It has a very distinct action feel to it. Although the game allows you to click or click and hold to attack monsters, I found myself holding the right mouse button to free look and using the left to attack; it gave the game a straight action feel to it and I felt more connected to my character. Shooting arrows and swinging weapons was more of a “general area” thing than it was precision, but that made it work (especially with the jitters).
As a Barbarian my character was all about the big two-handed axe. I had little trouble mowing things down in a few swings. I was able to skip the “solo” difficulty of quests and move on to the “normal” – oh yeah, all these instances have different difficulties and allow you to replay them, thus unlocking the next difficulty.
Lots of D&D as you might expect. Creating your character and then progressing him/her offers a lot of customization. You get to set your own stats, choose your own feats, enhancements, spells, and do everything you can in D&D. This also means that there will be choices you make that you regret. To correct any mistakes or change anything about your character requires you to obtain expensive in-game items or buy one with Turbine Points (More on this later).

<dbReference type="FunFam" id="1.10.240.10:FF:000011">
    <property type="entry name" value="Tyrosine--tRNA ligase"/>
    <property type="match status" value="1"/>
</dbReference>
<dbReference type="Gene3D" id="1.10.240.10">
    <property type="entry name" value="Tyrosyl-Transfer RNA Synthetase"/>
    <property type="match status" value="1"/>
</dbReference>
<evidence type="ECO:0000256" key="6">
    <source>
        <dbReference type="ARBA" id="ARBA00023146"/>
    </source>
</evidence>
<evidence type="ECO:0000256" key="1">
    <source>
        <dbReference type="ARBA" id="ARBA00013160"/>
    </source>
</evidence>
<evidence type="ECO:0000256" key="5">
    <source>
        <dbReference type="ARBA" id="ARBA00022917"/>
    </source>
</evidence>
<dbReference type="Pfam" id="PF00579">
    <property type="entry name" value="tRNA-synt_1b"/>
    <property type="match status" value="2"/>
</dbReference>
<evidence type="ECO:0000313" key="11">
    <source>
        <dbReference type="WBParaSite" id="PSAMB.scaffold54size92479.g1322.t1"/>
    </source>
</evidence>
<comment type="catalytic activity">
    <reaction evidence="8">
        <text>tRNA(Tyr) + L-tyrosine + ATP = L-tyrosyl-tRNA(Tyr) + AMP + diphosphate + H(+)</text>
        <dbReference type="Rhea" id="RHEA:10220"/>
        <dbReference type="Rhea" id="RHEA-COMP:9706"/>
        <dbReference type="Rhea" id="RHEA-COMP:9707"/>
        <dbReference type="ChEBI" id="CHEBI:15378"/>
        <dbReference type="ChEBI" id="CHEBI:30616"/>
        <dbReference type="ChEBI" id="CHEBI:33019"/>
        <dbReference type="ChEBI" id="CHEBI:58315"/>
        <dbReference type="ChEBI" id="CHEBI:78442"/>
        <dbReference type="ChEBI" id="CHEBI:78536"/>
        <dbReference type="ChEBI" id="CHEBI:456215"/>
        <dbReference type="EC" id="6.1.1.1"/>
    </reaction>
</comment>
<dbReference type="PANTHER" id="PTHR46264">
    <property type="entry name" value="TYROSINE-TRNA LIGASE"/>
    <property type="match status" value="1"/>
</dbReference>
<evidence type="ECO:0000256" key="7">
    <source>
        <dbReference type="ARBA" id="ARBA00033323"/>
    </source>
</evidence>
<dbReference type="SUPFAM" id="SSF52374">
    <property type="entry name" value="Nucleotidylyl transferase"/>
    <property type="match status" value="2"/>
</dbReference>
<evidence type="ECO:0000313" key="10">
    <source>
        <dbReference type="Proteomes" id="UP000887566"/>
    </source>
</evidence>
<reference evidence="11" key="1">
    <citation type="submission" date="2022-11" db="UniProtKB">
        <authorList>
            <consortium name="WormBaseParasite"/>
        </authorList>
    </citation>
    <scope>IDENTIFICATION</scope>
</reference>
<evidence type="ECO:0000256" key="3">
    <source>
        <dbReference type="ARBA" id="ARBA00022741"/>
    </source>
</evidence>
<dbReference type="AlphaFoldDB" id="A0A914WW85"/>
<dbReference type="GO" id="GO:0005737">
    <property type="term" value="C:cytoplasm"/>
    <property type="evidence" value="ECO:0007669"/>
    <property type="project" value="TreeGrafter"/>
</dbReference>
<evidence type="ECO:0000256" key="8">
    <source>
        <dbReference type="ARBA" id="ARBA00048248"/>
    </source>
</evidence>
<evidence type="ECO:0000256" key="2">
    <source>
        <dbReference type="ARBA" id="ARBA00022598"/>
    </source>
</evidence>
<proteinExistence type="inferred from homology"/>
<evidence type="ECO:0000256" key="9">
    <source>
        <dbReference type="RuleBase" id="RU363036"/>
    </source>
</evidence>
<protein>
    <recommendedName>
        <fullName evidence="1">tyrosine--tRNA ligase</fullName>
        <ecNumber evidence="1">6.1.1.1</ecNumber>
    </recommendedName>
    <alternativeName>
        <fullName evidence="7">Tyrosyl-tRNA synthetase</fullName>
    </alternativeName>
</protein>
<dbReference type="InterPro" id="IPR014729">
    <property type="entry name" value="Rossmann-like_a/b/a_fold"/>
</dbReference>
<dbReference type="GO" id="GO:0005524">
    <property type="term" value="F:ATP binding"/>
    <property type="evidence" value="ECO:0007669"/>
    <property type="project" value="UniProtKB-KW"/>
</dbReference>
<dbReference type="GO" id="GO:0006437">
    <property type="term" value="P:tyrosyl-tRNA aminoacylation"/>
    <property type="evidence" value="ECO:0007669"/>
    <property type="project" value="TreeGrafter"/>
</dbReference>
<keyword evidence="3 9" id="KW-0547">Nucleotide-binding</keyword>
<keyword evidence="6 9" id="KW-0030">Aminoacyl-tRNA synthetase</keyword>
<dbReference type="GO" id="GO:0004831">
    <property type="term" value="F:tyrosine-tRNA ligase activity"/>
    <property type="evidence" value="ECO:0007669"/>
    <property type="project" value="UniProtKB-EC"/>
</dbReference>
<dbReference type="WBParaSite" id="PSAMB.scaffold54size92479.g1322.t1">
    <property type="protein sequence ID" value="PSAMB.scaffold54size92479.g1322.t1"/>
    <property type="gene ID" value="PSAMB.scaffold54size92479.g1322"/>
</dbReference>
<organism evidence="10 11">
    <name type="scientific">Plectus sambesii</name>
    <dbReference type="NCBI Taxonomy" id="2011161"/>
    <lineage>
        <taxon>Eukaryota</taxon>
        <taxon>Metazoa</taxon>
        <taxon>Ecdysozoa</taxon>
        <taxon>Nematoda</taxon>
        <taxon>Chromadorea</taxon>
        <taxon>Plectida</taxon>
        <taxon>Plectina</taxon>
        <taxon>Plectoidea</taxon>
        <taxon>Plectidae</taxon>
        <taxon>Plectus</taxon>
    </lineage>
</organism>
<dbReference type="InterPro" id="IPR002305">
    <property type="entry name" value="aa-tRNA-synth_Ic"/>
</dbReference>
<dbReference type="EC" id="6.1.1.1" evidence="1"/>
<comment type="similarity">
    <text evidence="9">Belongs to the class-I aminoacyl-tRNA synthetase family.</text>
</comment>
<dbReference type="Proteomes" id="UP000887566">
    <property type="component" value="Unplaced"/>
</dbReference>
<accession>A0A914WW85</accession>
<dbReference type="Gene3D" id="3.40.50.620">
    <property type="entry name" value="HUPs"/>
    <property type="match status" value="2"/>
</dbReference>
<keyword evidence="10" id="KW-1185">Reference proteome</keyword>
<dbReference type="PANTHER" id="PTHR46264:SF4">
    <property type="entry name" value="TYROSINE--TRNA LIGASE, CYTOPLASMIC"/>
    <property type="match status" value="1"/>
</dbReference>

Leveling up takes a while. You can do all of the quests and instances in the first area and still be level 1. Like D&D, leveling up means your character gets much stronger. Levels are supposed to be big milestones and a real big step up. That feeling translates well into the game.
DDO Store – Microtransactions
This is where the game sorta falls apart for me entirely. There is an in-game tab that opens a store window offering you all sorts of things from potions to increase exp to hirelings that act as party members to entire adventures. All of these things cost you points. Like all microtransaction system this one will nickel and dime you to death. If you want to play a Monk you’re going to have to pay for that class. If you want your character to be a Drow then you’ll have to pay for that race. Like many other MT systems, this one will claim not to give you any major advantage that you can’t earn in-game on your own. Whether or not thats really true I’m not sure. one thing is for sure: Spending money gives you an advantage and you’re going to need to spend money to get the most out of this game.